Veterans Day ceremonies set on Peninsula

First major observance today

The first of the North Olympic Peninsula’s major Veterans Day observances will be today.

Naval Facilities Engineering Systems Command Northwest will host a service in honor of the only SeaBee to be given the Medal of Honor, Marvin G. Shields, at 10:30 a.m. today. The service will be at Shields’ gravesite in the Gardiner Cemetery on Gardiner Cemetery Road.

Shields, a Port Townsend native, received the award posthumously for his actions near Dong Xoai, Vietnam, on June 9, 1965.

Having been wounded himself, he carried a critically wounded man to safety and helped to knock out an enemy machine gun emplacement before suffering a third wound, this one fatal.

He was 25.

Canceled event

A regional event that has drawn thousands in the past has been canceled again this year. Amid continuing concerns about the spread of COVID-19, the Clallam County Veterans Association will not conduct what typically has been the largest observance of Veterans Day on the Peninsula. The annual service in the hangar at Coast Guard Air Station Port Angeles will not be observed this year. It also was canceled in 2020 because of health concerns.

Other ceremonies are planned Thursday, on Veterans Day, in Port Angeles, Sequim, Blyn, Forks and Port Townsend.

Drive-through event

PORT ANGELES — The Fairview Grange will host Drive-through Appreciation from 3 p.m. to 5 p.m. Thursday. The grange invites veterans to drive through its parking lot, at 161 Lake Farm Road, and receive a small token of appreciation for their military service.

Jack Grennan post

SEQUIM — The American Legion’s Jack Grennan Post 62 and the Michael Trebert chapter of the Daughters of the American Revolution will co-host a Veterans Day ceremony at 11 a.m. Thursday. The ceremony will be at the legion hall, 107 E. Prairie St.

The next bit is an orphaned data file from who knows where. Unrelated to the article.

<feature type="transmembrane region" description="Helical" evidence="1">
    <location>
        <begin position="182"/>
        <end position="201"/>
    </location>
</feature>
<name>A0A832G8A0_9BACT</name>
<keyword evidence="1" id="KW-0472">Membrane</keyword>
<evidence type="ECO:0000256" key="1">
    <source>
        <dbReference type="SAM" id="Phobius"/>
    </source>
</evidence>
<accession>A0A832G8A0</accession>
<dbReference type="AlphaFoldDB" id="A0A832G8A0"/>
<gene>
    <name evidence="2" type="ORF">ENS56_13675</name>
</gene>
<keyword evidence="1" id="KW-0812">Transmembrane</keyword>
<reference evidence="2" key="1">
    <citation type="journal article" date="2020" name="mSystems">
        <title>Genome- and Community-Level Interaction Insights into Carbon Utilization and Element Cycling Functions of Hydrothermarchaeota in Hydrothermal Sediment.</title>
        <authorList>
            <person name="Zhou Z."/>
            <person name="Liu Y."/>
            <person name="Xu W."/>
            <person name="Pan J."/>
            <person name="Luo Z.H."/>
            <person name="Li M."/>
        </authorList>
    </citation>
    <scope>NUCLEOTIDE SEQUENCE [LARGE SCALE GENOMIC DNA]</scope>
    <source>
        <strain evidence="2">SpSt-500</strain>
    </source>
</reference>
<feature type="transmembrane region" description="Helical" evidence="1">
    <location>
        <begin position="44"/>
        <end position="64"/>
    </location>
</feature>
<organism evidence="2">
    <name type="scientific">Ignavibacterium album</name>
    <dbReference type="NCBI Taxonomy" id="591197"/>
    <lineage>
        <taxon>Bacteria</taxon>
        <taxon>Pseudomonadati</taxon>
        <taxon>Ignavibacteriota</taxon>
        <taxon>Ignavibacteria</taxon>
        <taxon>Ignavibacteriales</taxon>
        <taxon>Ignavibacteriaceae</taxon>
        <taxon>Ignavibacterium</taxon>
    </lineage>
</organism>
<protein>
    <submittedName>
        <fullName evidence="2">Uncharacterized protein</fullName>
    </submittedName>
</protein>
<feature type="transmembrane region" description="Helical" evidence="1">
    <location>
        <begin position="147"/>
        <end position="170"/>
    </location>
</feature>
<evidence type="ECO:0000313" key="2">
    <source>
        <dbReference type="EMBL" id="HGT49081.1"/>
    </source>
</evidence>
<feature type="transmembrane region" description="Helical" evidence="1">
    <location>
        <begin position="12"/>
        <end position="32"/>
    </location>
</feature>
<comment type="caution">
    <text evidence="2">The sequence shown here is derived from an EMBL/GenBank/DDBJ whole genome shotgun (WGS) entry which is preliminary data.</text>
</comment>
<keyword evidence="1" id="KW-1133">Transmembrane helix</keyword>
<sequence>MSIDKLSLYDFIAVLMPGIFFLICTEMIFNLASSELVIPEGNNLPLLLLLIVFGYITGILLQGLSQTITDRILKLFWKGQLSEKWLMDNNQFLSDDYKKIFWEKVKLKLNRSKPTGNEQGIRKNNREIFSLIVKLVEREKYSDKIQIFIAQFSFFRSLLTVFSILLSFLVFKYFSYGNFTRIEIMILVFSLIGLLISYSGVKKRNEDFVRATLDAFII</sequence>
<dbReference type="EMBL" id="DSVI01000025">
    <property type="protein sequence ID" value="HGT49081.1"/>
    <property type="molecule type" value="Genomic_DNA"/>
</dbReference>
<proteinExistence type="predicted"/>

The short program includes ringing a replica of the Liberty Bell, comments by Clallam County Commissioner Mark Ozias, an observance of two minutes of silence and will close with a rendition of Taps. The public is invited to the free ceremony.

Balloon rides

SEQUIM — Captain-Crystal Stout will offer free tethered balloon rides to veterans from 9 a.m. to 11 a.m. Thursday.

The flights will take place in the Dream Catcher, with an ADA-compliant basket, tethered at Sinclair Place, 680 W. Prairie St. Seats are first-come, first-served, and rides depend on safe weather conditions. For more information, visit dreamcatcherballoon.org.

Native veterans

BLYN — The Jamestown S’Klallam Tribe will host a Veterans Day ceremony to honor native veterans at 11 a.m. Thursday. The service is planned for the Jamestown Veterans Memorial, located east of the tribe’s administration building at 1033 Old Blyn Highway. Attendees should RSVP to Albert Fletcher, 360-434-4056, so he can plan for sufficient facilities in case of rain.

Forks ceremonies

FORKS — Post 106 will perform two ceremonies on Veterans Day.

At 9 a.m., American Legion Post 106 will present a new American flag and POW flag to the City of Forks in honor of all veterans and their families.

At 11 a.m., the American Legion will conduct a ceremony at the Gold Star Families Memorial, Forks Transit Center, in honor of all veterans, living and deceased, and their families who have also sacrificed.

Legion ceremony

PORT TOWNSEND — Cub Scout Pack 4479 will join with the American Legion’s Marvin G. Shields Post 26 to observe Veterans Day at 11 a.m. Thursday.

The ceremony is at the legion hall, 209 Monroe St.

Cub Scouts are encouraged to attend in uniform.

One event is planned Saturday. The Port Townsend Elks Lodge will host its 10th Veterans Dinner and Auction. The annual meal will be served at the lodge, 555 Otto St. Cocktails will be served at 4:30 p.m., dinner at 5 p.m. and the auction will begin at 6 p.m.

The meal, which includes lasagna, salad, garlic bread and dessert, costs $20 per person. For more information, call the lodge at 360-531-4162.

Tomb of Unknown Solider

This year, Veterans Day also marks the 100th anniversary of the Tomb of the Unknown Soldier, which was dedicated on Nov. 11, 1921, in the Arlington National Cemetery in Virginia to represent the deceased U.S. service members whose remains were never identified.

The marble tomb contained the body of an unidentified U.S. soldier who had died in France during WWI.

Today, 4,723 unknown soldiers who died in battles dating to the Civil War are buried, along with more than 400,000 other war veterans.

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